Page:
Letter of Pope Benedict on Promulgation of Motu Proprio "SUMMORUM PONTIFICUM"
My dear Brother Bishops,
With great trust and hope, I am consigning to you
as Pastors the text of a new Apostolic Letter “Motu Proprio data” on the use of the
Roman liturgy prior to the reform of 1970. The document is the fruit of much reflection,
numerous consultations and prayer.
News reports and judgments made without
sufficient information have created no little confusion. There have been very divergent
reactions ranging from joyful acceptance to harsh opposition, about a plan whose contents
were in reality unknown.
This document was most directly opposed on account
of two fears, which I would like to address somewhat more closely in this letter.
the first place, there is the fear that the document detracts from the authority of
the Second Vatican Council, one of whose essential decisions – the liturgical reform
– is being called into question.
This fear is unfounded. In this regard,
it must first be said that the Missal published by Paul VI and then republished in
two subsequent editions by John Paul II, obviously is and continues to be the normal
Form – the Forma ordinaria – of the Eucharistic Liturgy. The last version of the
Missale Romanum prior to the Council, which was published with the authority of Pope
John XXIII in 1962 and used during the Council, will now be able to be used as a Forma
extraordinaria of the liturgical celebration. It is not appropriate to speak of these
two versions of the Roman Missal as if they were “two Rites”. Rather, it is a matter
of a twofold use of one and the same rite.
As for the use of the 1962 Missal
as a Forma extraordinaria of the liturgy of the Mass, I would like to draw attention
to the fact that this Missal was never juridically abrogated and, consequently, in
principle, was always permitted. At the time of the introduction of the new Missal,
it did not seem necessary to issue specific norms for the possible use of the earlier
Missal. Probably it was thought that it would be a matter of a few individual cases
which would be resolved, case by case, on the local level. Afterwards, however, it
soon became apparent that a good number of people remained strongly attached to this
usage of the Roman Rite, which had been familiar to them from childhood. This was
especially the case in countries where the liturgical movement had provided many people
with a notable liturgical formation and a deep, personal familiarity with the earlier
Form of the liturgical celebration. We all know that, in the movement led by Archbishop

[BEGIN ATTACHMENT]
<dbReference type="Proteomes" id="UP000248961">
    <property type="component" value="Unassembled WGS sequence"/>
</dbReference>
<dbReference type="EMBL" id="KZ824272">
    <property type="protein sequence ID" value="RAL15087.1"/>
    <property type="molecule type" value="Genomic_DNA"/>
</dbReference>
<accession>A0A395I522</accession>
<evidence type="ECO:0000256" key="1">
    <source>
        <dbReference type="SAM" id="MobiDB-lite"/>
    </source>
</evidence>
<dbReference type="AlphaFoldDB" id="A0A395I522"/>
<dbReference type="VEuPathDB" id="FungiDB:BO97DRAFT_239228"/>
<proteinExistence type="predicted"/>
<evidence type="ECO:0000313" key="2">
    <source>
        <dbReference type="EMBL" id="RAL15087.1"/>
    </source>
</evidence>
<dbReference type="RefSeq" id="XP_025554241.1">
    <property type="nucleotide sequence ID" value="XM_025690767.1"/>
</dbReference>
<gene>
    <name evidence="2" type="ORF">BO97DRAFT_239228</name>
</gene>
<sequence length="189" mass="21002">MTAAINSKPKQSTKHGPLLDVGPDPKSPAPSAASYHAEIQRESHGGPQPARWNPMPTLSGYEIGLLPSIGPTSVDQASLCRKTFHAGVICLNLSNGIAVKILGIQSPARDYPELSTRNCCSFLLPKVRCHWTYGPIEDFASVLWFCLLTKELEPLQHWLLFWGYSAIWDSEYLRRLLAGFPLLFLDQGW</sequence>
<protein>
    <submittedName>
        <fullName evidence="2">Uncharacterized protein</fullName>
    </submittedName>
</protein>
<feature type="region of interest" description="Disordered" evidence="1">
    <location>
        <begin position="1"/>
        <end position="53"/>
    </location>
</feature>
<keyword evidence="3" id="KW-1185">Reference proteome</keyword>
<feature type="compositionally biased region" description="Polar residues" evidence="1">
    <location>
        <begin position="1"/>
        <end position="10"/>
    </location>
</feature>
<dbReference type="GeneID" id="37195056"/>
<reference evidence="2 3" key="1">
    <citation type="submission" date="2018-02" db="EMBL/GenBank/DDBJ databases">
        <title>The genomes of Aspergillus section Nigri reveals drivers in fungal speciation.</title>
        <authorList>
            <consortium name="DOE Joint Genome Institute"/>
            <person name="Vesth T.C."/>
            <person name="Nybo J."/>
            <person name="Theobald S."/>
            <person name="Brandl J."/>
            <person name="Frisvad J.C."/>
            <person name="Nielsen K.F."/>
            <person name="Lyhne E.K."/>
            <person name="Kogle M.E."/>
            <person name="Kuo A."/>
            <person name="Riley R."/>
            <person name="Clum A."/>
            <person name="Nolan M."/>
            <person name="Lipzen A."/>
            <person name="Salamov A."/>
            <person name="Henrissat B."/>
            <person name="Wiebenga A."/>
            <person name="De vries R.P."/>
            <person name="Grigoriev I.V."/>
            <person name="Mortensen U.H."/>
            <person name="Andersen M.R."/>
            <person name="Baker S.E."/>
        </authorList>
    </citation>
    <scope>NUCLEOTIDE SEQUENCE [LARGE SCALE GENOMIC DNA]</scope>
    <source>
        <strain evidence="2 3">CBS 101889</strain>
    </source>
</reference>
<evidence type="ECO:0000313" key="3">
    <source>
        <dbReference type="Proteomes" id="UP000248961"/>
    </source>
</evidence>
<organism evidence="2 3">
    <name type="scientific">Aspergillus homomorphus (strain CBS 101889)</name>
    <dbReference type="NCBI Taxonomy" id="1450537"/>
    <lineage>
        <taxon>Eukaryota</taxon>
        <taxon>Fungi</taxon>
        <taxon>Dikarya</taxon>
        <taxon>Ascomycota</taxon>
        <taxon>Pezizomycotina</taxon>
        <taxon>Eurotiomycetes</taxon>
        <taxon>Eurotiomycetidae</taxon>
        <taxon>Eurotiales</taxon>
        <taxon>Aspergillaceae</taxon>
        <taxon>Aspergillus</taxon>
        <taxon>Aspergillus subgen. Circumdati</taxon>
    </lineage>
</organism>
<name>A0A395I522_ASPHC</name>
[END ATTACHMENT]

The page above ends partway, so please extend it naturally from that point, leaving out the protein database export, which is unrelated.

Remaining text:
Lefebvre, fidelity to the old Missal became an external mark of identity; the reasons
for the break which arose over this, however, were at a deeper level. Many people
who clearly accepted the binding character of the Second Vatican Council, and were
faithful to the Pope and the Bishops, nonetheless also desired to recover the form
of the sacred liturgy that was dear to them. This occurred above all because in many
places celebrations were not faithful to the prescriptions of the new Missal, but
the latter actually was understood as authorizing or even requiring creativity, which
frequently led to deformations of the liturgy which were hard to bear. I am speaking
from experience, since I too lived through that period with all its hopes and its
confusion. And I have seen how arbitrary deformations of the liturgy caused deep
pain to individuals totally rooted in the faith of the Church.
Paul II thus felt obliged to provide, in his Motu Proprio Ecclesia Dei (2 July 1988),
guidelines for the use of the 1962 Missal; that document, however, did not contain
detailed prescriptions but appealed in a general way to the generous response of Bishops
towards the “legitimate aspirations” of those members of the faithful who requested
this usage of the Roman Rite. At the time, the Pope primarily wanted to assist the
Society of Saint Pius X to recover full unity with the Successor of Peter, and sought
to heal a wound experienced ever more painfully. Unfortunately this reconciliation
has not yet come about. Nonetheless, a number of communities have gratefully made
use of the possibilities provided by the Motu Proprio. On the other hand, difficulties
remain concerning the use of the 1962 Missal outside of these groups, because of the
lack of precise juridical norms, particularly because Bishops, in such cases, frequently
feared that the authority of the Council would be called into question. Immediately
after the Second Vatican Council it was presumed that requests for the use of the
1962 Missal would be limited to the older generation which had grown up with it, but
in the meantime it has clearly been demonstrated that young persons too have discovered
this liturgical form, felt its attraction and found in it a form of encounter with
the Mystery of the Most Holy Eucharist, particularly suited to them. Thus the need
has arisen for a clearer juridical regulation which had not been foreseen at the time
of the 1988 Motu Proprio. The present Norms are also meant to free Bishops from constantly
having to evaluate anew how they are to respond to various situations.
the second place, the fear was expressed in discussions about the awaited Motu Proprio,
that the possibility of a wider use of the 1962 Missal would lead to disarray or even